This year, unsurprisingly, we’ll meet online via Zoom. We’ll show a short video of Garvey quotations recited by avowed Garveyite Mandingo, before adopting a roundtable format to allow participants to contribute towards answering this vital question:

“What can we take from pan-Africanism 80 years after the death of Marcus Garvey, 100 years since the first UNIA (Universal Negro Improvement Association-African Communities League) international convention, and 120 years since the first Pan-African Conference?”

However, in order to draw attention to the various events that either mark Garvey’s birthday or pan-Africanist events in August, we launch the inaugural The African Coalition Day today, Saturday August 15. It’s intended to be a collectively organised networking and learning event that takes place the Saturday before August 17. We look forward to a productive TAC Day, and wish all individuals and organisations organising pan-Africanist events in August all the best.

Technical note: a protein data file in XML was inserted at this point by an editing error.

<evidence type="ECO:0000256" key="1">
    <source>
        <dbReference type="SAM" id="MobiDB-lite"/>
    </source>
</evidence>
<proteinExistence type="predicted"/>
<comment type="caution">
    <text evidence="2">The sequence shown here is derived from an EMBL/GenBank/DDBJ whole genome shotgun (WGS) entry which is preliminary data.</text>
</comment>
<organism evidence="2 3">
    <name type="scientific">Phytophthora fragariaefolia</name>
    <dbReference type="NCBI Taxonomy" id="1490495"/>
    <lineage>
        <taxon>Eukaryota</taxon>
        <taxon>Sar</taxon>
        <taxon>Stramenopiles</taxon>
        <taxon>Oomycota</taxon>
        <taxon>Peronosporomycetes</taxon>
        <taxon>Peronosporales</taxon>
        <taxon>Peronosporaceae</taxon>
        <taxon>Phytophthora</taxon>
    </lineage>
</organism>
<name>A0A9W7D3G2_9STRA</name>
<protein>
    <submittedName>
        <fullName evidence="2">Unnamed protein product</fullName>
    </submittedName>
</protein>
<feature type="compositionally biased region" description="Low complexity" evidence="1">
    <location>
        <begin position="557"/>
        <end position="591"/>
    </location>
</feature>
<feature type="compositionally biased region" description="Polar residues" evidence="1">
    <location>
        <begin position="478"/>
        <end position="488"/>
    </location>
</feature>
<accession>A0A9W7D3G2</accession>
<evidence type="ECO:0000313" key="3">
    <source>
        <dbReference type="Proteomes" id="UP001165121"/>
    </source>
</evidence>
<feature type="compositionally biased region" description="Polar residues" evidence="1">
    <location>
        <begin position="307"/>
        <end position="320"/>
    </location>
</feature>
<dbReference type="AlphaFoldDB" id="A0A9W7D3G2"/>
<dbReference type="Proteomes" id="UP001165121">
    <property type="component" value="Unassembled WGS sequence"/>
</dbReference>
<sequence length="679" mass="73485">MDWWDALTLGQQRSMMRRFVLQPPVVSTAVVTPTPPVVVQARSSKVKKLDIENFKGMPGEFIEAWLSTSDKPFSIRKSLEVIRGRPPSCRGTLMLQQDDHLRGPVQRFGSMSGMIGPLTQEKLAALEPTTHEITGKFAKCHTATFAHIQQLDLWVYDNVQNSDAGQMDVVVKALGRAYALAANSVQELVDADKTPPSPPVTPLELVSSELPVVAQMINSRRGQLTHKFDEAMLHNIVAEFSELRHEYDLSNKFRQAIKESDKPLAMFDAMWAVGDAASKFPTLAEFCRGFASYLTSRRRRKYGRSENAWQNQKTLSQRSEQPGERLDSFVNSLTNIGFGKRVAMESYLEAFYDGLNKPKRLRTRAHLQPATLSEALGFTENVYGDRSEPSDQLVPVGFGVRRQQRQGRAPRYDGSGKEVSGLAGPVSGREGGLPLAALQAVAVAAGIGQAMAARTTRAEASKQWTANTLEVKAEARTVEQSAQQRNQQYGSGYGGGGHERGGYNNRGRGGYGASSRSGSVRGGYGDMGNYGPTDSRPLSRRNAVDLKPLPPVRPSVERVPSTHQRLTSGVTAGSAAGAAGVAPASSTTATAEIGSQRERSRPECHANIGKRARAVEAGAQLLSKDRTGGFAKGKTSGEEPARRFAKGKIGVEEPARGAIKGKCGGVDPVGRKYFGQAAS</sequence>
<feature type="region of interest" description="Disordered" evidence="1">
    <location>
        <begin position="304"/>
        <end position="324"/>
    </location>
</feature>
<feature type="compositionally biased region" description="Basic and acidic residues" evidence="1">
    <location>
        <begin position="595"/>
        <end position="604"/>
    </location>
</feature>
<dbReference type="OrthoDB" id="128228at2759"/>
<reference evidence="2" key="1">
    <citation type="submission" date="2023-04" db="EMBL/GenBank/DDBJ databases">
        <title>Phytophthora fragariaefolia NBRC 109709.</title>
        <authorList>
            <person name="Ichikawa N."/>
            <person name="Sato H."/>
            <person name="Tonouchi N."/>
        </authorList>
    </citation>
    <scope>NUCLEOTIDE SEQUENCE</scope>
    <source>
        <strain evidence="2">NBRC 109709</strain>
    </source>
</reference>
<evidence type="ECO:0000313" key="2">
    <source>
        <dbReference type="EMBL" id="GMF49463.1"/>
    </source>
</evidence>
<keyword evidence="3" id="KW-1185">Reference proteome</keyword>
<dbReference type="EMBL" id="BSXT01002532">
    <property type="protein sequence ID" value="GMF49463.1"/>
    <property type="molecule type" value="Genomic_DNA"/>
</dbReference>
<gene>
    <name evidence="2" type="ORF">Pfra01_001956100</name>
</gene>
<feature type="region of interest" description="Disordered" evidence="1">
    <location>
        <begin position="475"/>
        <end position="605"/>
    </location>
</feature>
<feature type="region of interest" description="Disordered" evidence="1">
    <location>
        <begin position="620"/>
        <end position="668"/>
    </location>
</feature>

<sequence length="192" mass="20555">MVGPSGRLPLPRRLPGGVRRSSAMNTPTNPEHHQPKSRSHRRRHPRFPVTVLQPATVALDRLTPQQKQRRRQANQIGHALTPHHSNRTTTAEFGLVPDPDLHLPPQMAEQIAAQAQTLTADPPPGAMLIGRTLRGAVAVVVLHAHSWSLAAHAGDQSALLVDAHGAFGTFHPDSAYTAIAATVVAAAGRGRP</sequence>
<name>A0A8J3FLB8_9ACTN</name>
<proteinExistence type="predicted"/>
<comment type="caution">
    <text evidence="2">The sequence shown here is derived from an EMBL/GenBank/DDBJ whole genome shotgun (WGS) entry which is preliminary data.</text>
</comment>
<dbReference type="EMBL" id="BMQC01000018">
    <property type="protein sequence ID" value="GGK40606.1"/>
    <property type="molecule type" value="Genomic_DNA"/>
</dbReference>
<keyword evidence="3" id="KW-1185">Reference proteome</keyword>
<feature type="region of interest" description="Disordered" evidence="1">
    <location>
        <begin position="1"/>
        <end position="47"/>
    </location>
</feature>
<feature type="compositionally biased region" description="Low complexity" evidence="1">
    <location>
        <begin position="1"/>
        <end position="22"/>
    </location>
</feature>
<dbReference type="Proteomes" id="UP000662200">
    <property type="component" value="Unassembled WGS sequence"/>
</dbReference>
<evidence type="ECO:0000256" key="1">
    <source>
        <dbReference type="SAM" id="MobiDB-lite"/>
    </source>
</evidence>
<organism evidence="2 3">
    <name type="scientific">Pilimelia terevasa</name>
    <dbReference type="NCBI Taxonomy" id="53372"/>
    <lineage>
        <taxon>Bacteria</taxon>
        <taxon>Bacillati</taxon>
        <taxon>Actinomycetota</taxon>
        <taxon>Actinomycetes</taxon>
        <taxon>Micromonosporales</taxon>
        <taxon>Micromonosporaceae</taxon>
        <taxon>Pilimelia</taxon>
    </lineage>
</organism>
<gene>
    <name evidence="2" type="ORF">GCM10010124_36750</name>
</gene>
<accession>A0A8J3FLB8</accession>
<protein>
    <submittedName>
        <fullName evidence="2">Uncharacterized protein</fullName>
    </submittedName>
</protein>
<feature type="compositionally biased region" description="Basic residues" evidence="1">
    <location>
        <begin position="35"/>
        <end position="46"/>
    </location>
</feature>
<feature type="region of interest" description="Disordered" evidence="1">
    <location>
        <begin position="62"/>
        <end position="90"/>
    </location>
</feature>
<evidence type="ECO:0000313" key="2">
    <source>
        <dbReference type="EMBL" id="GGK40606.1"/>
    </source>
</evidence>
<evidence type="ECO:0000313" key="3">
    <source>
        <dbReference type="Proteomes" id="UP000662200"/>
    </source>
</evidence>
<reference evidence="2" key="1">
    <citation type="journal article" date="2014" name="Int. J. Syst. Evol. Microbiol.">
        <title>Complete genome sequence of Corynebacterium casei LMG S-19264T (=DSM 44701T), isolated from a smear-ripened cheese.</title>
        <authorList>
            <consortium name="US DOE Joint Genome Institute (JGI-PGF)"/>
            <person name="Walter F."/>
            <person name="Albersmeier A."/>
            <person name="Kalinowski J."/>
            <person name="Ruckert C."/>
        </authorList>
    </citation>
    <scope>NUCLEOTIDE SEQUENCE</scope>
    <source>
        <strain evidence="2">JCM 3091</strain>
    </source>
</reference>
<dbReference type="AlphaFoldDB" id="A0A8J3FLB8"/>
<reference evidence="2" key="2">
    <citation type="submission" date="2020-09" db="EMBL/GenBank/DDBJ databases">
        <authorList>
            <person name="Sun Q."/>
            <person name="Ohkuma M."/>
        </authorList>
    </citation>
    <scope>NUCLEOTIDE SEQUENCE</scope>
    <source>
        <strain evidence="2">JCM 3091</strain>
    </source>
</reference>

May 29 2020

80 years ago Marcus Mosiah Garvey passed away in London, England. He’s arguably the greatest pan-Africanist ever. His influence has been acknowledged over the ages by political, community and faith leaders, such as Ghana’s first president Kwame Nkrumah, father of democratic South Africa Nelson Rolihlahla Mandela, Nation Of Islam leader Elijah Muhammad, American civil rights leader Martin Luther King, community activist Queen Mother Moore, and co-founder of Rastafari Leonard Howell.


Sadly there’s an unbelievable lack of activities planned to mark Garvey’s passing. This lack of observance can be found even on the pan-Africanist and reparationist forums, which were recently ablaze with a multitude of Africa Day (formerly African Liberation Day) online events.

So why is it that there is not a hive of activity planned to memoralise this milestone?

This is certainly a question that needs to be asked at the BTWSC/African Histories Revisited-convened ‘Marcus Garvey @ 80: Moving Towards A Unifying African Identity’ Zoom online event on June 10, which is the date Garvey passed in 1940.

Indeed, this year ought to be awash with Garvey-related events. Because Garvey, who was born in St Ann’s Bay, Jamaica on August 17 1887, founded a pan-African organisation called Universal Negro Improvement Association-African Communities League (UNIA-ACL) in Kingston in 1914.